Yo-Yo Ma chose to play one of his Bach Project concerts in the border town of Laredo, Texas for a reason.
The Juarez-Lincoln International Bridge, which stretches over the Rio Grande to connect the sister cities of Laredo, Texas and Nuevo Laredo, Mexico, provided the backdrop for Yo-Yo Ma as he played for a crowd of people in Laredo this weekend. The bridge served as the perfect symbol for the renowned cellist’s message: “In culture, we build bridges, not walls.”
For the past two years, 63-year-old Ma has been traveling the world with his “Bach Project”—an exploration of the connections between cultures. Performing Bach’s six suites for cello in 36 locations around the world, Ma hopes to share the composer’s “ability to speak to our common humanity at a time when our civic conversation is so often focused on division.”
His concert at the border was followed by a concert on the other side of the bridge in Nuevo Laredo, Mexico.
Ma himself is a perfect representation of cross-cultural understanding.
The mayor of Laredo, Pete Saenz, said the cities of Laredo in the U.S. and Nuevo Laredo in Mexico enjoy close cooperation and see themselves as part of one border community.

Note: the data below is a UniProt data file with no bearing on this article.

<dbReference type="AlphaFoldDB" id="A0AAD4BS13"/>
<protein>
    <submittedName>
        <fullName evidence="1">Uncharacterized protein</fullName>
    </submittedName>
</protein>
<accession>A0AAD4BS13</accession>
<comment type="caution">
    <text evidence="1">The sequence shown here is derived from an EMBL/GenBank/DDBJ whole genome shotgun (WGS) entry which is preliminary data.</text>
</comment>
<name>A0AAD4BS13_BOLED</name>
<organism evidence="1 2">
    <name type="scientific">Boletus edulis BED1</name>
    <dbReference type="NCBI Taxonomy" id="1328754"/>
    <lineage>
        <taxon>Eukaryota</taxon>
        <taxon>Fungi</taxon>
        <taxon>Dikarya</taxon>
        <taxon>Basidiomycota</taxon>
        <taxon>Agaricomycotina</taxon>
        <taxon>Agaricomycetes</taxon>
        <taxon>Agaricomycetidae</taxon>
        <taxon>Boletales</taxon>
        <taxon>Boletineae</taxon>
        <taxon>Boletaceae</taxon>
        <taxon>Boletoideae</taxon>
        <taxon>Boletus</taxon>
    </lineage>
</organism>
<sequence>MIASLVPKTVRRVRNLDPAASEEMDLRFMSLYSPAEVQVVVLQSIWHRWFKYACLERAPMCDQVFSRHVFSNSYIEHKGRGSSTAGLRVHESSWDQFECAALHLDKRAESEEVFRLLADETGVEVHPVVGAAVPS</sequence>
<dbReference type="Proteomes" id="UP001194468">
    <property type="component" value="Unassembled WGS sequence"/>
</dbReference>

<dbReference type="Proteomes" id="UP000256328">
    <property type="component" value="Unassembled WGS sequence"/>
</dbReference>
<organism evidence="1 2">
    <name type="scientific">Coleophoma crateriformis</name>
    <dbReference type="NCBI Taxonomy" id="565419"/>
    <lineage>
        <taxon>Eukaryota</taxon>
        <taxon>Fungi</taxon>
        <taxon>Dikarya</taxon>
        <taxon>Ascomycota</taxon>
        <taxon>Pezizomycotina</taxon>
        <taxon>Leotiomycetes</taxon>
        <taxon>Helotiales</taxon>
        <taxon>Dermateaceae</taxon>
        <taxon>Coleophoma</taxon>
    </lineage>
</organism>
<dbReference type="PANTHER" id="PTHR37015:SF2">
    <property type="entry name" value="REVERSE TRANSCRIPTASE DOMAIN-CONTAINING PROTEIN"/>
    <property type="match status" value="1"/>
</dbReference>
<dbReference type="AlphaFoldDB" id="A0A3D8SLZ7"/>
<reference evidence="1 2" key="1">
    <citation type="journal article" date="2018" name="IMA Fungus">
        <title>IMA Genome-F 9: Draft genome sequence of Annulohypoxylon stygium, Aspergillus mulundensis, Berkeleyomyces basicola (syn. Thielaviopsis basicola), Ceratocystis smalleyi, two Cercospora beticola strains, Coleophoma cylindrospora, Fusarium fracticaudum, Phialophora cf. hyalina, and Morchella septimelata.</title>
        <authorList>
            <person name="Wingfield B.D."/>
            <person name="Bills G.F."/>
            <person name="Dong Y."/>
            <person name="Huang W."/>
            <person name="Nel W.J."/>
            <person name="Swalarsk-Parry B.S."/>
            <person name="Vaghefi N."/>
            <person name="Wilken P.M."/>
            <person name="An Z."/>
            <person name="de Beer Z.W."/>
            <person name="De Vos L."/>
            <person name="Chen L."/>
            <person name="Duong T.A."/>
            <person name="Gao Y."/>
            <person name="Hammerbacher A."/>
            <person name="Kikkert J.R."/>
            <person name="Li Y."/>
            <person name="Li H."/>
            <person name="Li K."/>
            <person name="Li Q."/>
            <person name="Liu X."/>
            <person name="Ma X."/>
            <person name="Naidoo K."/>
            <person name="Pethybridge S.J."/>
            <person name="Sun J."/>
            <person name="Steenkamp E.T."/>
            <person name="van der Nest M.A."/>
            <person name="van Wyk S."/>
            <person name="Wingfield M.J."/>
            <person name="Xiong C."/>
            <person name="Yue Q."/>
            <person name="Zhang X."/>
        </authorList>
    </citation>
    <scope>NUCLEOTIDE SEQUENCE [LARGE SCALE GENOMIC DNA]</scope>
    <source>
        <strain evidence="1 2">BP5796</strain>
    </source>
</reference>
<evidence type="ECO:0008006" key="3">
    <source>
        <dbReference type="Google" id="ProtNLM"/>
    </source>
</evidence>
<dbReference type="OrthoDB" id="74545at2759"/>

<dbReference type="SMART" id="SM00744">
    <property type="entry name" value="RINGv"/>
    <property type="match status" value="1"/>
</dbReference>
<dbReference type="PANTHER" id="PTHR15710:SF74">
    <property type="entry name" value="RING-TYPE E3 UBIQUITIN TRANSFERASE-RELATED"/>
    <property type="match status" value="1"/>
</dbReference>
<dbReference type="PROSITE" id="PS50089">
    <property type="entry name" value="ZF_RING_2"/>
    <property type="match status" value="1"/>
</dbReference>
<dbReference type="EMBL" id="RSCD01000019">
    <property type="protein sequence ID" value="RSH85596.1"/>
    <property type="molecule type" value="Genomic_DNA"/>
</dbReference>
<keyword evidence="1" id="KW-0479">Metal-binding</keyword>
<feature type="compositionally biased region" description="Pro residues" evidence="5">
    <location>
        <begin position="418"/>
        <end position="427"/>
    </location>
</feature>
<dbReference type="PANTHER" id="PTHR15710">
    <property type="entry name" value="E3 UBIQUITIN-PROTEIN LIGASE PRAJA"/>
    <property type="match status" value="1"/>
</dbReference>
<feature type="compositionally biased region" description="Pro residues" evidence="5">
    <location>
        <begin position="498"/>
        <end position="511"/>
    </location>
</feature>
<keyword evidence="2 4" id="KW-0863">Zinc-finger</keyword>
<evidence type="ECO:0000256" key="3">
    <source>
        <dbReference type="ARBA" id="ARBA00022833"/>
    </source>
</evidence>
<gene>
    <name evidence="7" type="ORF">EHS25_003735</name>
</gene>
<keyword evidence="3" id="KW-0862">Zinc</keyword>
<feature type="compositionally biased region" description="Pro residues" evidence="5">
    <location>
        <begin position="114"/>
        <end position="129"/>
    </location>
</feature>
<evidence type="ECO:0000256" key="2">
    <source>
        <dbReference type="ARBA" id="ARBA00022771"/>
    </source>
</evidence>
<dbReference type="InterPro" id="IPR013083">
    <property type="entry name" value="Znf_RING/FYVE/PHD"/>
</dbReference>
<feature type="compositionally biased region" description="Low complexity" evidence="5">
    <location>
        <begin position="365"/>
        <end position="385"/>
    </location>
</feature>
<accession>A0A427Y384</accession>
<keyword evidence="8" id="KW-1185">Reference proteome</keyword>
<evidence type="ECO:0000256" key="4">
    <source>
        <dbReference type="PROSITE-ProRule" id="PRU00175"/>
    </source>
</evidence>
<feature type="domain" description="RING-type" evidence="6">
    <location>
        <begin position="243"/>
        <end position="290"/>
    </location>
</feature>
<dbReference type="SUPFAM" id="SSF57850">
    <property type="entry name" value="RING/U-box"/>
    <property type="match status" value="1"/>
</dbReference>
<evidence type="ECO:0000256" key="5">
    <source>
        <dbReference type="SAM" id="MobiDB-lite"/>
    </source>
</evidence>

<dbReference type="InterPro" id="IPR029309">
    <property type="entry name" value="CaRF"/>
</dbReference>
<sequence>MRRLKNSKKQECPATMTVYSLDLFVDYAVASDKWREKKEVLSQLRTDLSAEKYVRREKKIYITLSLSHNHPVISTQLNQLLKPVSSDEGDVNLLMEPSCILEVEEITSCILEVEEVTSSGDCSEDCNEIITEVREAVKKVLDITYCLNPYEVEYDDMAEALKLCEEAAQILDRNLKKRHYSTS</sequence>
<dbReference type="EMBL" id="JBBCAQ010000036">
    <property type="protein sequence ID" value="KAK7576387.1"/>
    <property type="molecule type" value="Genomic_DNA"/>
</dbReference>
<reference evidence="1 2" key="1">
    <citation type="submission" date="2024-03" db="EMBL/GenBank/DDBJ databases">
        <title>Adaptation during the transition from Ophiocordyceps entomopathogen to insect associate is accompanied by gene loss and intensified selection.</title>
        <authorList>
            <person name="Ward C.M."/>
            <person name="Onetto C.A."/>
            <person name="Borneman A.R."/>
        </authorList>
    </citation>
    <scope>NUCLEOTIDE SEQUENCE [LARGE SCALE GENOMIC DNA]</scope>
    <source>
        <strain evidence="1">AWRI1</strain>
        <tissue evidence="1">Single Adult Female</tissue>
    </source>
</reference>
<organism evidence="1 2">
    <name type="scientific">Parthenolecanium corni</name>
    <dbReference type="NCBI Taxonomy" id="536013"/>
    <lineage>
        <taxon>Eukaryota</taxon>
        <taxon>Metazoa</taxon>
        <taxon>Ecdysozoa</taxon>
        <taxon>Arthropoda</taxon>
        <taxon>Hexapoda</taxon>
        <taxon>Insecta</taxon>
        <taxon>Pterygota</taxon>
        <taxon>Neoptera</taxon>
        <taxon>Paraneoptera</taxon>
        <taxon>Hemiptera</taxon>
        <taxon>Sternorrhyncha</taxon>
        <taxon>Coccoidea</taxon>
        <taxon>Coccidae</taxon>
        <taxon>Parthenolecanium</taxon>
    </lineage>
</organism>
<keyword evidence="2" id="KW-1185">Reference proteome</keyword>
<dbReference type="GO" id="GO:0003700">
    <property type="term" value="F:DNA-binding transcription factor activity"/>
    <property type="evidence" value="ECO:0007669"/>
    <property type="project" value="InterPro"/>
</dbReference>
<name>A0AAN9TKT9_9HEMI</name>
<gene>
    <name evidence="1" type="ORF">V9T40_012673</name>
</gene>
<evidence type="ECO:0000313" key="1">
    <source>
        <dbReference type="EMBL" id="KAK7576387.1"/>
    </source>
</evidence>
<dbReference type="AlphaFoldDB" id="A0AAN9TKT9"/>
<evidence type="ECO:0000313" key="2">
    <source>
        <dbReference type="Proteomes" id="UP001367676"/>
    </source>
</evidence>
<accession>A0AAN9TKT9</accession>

“Although people may perceive us as being so different, we’re not,” he said, according to NPR. “Here the border is extremely unique in that it’s one organism. I’ve always said we’re interdependent, interconnected. We survived because the border side survives, especially here on the border area.”
Yo-Yo Ma, who was born in Paris to Chinese parents but lived most of his life in the U.S., understands how cultures intertwine more deeply than most. “I’ve lived my life at the borders,” Ma told the audience. “Between cultures. Between disciplines. Between musics. Between generations.”
He has spent six decades performing music around the world and believes strongly in the power of music to bring people together.
Ma called up on the words inscribed on the Statue of Liberty to drive his point home.
In his remarks during the concert, Ma read part of the inscription on the Statue of Liberty: “Give me your tired, your poor, your huddled masses yearning to breathe free, the wretched refuse of your teeming shore. Send these, the homeless, the tempest-tossed, to me. I lift my lamp beside the golden door!”
Ma added, “We must live by those words.”
He also pointed out that “A country is not a hotel, and it’s not full”—an obvious reference to President Trump’s recent tweet stating, “Our Country is FULL.”
His message was clear: We should be focusing our energies on building bridges connecting people, not walls dividing them. And what better way to connect people than through music that has touched people of all walks of life for hundreds of years.
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